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Area lawmakers push Biden for new DOD position focused on sea-level rise

The guided-missile destroyer USS Ross pulls into Naval Station Norfolk in 2011.
Katherine Hafner
The guided-missile destroyer USS Ross pulls into Naval Station Norfolk in 2011. Studies conducted by military leaders suggest the station is particularly vulnerable to sea-level rise. (Photo: Petty Officer 2nd Class Christopher Stoltz/U.S. Navy)

Hampton Roads is on the front lines of the battle against sea-level rise and home to several of the nation’s largest military installations.

That combination deserves more attention from the federal government, area lawmakers said in a recent letter to President Joe Biden.

The plea comes from Virginia Sens. Mark Warner and Tim Kaine, along with Reps. Elaine Luria, Rob Wittman, Donald McEachin and Bobby Scott. They’re asking the Biden administration to create a new position under the Department of Defense devoted to coordinating resilience efforts in Hampton Roads. 

They call it the Interagency Coordinator for Regional Resilience.

Local governments have led most of the resilience work to date in Hampton Roads, the lawmakers wrote in the letter earlier this month.

“However, given the federal government’s large footprint in Hampton Roads, there is a need for federal agencies to play a more active role in the region’s ongoing efforts," the letter said. "Such an approach would help the whole region proactively address the growing threat of climate change and, in doing so, prevent needless suffering, impairment of military readiness, property damage, and loss of life.”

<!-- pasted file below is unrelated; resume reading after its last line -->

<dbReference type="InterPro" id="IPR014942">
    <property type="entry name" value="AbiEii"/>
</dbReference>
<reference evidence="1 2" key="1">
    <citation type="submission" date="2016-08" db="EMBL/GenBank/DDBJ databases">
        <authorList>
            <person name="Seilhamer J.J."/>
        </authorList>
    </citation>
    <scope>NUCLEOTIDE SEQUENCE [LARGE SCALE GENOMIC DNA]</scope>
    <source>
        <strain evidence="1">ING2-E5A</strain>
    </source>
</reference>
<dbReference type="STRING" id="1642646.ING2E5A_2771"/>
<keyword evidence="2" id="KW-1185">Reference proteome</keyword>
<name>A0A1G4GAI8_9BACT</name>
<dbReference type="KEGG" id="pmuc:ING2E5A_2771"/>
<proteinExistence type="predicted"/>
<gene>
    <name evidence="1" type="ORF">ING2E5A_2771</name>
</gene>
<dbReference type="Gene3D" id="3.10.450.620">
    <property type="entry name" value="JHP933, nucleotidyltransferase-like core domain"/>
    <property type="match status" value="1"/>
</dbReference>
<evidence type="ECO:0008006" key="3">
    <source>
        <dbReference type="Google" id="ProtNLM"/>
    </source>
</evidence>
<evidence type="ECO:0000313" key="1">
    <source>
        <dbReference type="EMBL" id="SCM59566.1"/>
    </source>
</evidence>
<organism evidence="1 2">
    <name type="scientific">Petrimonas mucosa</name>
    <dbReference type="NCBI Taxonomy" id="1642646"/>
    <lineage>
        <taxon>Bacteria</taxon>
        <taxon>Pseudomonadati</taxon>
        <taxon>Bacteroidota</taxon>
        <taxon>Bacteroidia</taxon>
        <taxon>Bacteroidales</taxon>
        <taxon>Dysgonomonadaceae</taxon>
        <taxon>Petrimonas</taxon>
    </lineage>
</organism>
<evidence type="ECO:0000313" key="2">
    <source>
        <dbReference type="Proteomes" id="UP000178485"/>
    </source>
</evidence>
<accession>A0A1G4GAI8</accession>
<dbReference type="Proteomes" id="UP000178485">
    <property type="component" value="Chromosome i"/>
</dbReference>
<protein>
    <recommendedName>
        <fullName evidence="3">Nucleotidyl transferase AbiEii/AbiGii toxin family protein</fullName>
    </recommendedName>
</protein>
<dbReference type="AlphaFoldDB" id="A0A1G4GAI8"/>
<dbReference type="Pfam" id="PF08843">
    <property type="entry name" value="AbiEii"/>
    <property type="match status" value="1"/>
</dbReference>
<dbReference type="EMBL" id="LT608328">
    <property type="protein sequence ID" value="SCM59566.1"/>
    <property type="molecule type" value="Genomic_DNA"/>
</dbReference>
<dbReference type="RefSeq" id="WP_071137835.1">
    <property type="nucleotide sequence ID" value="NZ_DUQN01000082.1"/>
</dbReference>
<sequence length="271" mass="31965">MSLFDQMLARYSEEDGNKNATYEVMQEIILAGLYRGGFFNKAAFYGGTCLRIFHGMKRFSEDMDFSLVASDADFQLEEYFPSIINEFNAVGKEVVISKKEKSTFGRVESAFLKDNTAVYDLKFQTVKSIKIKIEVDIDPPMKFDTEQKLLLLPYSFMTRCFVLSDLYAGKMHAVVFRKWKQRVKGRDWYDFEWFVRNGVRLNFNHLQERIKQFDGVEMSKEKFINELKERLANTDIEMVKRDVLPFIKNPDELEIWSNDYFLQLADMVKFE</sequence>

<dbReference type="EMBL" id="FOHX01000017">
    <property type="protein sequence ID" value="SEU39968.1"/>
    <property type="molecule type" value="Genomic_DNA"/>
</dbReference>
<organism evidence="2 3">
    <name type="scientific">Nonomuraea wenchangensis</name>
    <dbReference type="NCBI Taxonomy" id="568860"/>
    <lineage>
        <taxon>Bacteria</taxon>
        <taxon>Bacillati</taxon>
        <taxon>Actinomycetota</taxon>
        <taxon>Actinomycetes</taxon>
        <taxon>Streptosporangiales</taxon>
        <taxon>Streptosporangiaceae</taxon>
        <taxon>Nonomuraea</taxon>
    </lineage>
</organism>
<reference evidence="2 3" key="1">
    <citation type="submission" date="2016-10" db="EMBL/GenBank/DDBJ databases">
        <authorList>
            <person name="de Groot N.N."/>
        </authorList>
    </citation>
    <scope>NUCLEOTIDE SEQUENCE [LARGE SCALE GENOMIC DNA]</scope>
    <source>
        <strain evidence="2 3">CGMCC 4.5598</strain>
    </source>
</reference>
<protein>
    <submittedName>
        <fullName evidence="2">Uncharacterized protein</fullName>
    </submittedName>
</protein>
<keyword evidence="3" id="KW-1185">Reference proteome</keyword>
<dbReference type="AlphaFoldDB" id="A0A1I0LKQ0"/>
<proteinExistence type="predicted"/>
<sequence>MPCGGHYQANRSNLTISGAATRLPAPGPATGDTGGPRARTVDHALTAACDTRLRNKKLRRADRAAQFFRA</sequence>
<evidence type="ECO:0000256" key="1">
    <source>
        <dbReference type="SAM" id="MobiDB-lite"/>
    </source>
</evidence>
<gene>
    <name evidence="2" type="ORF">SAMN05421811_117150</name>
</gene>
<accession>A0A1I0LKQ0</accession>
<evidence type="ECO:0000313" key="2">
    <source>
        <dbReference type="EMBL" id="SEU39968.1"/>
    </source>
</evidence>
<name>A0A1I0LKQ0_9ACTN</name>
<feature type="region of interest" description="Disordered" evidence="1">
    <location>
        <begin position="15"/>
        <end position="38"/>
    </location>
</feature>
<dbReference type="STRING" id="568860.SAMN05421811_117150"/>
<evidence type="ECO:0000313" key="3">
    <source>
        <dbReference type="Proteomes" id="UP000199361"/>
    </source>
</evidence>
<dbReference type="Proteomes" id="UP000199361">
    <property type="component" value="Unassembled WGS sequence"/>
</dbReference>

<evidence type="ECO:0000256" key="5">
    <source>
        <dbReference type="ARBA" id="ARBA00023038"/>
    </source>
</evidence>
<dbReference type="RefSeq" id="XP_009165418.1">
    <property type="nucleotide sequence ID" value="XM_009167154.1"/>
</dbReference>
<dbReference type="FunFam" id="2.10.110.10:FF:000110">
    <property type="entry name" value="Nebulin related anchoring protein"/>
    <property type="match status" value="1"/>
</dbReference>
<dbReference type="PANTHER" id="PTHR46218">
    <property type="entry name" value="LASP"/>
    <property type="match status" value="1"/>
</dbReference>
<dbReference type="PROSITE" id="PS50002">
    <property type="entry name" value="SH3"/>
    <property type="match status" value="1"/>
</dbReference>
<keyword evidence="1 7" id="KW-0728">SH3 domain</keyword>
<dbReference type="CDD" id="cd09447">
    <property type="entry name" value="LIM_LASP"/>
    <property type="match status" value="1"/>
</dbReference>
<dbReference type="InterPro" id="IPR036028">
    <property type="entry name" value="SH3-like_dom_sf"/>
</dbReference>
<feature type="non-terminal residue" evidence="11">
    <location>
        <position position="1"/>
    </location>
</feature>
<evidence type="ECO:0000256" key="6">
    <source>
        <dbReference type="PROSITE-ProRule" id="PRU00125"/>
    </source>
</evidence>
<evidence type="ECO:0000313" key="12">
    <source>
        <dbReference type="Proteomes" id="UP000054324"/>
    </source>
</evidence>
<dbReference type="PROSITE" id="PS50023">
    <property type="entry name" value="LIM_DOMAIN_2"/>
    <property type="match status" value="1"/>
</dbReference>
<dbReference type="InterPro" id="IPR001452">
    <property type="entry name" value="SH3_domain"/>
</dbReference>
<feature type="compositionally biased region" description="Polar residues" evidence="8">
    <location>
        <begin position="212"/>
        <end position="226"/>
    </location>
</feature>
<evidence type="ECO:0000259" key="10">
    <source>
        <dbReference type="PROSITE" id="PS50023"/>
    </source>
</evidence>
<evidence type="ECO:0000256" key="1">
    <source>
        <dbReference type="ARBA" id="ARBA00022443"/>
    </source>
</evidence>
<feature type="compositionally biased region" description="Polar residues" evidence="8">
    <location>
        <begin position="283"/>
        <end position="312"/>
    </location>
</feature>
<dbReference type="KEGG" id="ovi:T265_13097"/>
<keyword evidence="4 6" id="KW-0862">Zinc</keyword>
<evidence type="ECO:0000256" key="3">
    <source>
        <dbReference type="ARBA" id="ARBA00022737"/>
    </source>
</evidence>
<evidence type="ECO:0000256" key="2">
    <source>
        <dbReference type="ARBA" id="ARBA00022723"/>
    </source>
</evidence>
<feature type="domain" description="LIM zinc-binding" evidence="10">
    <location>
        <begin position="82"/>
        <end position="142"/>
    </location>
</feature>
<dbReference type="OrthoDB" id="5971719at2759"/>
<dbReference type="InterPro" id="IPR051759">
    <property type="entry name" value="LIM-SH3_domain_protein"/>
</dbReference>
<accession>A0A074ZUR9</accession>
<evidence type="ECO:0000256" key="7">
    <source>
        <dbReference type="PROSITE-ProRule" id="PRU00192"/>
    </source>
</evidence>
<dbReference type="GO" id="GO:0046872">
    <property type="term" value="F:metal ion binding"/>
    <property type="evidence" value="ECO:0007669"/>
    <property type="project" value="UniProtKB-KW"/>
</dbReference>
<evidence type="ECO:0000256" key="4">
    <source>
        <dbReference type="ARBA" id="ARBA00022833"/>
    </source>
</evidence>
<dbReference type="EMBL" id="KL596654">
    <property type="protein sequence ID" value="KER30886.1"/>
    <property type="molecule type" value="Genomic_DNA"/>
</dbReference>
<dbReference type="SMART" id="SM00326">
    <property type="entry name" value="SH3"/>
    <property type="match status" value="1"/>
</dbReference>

According to federal sea-level projections adopted by Virginia for planning purposes, parts of the area are expected to see as much as 6 feet of relative sea-level rise during the 21st century. The term “relative” refers to not just rising waters but the sinking of land called “subsidence,” which accelerates the water’s impact.

Military leaders have spent years studying how this will impact bases in Hampton Roads through what they call Joint Land Use Studies. Officials found many installations highly vulnerable to flooding and sea-level rise — Naval Station Norfolk and Langley Air Force Base in Hampton in particular.

A resilience coordinator position would build on that work, the lawmakers said, spearheading plans among the Department of Veterans Affairs, NASA, the Interior Department and more.

Luria said that there are a number of resiliency studies and planning work that exclude federal facilities and property. The local bases are “a huge part of our local economy and military readiness,” she said. “We’re leaving out a critical aspect in the planning that needs to happen.”

Climate adaptation is a longterm issue for the region, she said, so it’s important to have someone in a position to provide stability to the efforts, even as military leaders and elected officials come and go.

McEachin said there’s already communication between the agencies and local or state governments. But a coordinator could ensure there’s “appropriate communication.”

“The local governments have put together some great plans. They’ve got some great initiatives going forward,” McEachin said. “But we haven’t been able to close the deal and do the things necessary to make sure … that we’re truly resilient and ready for the impending sea-level rise.”

The group requests that Biden make the position through executive action, rather than legislation. He has not yet responded. 

A Defense Department spokesperson referred WHRO to the White House for comment. A White House spokesperson referred WHRO to the Defense Department.

Read the original story on WHRO's website.

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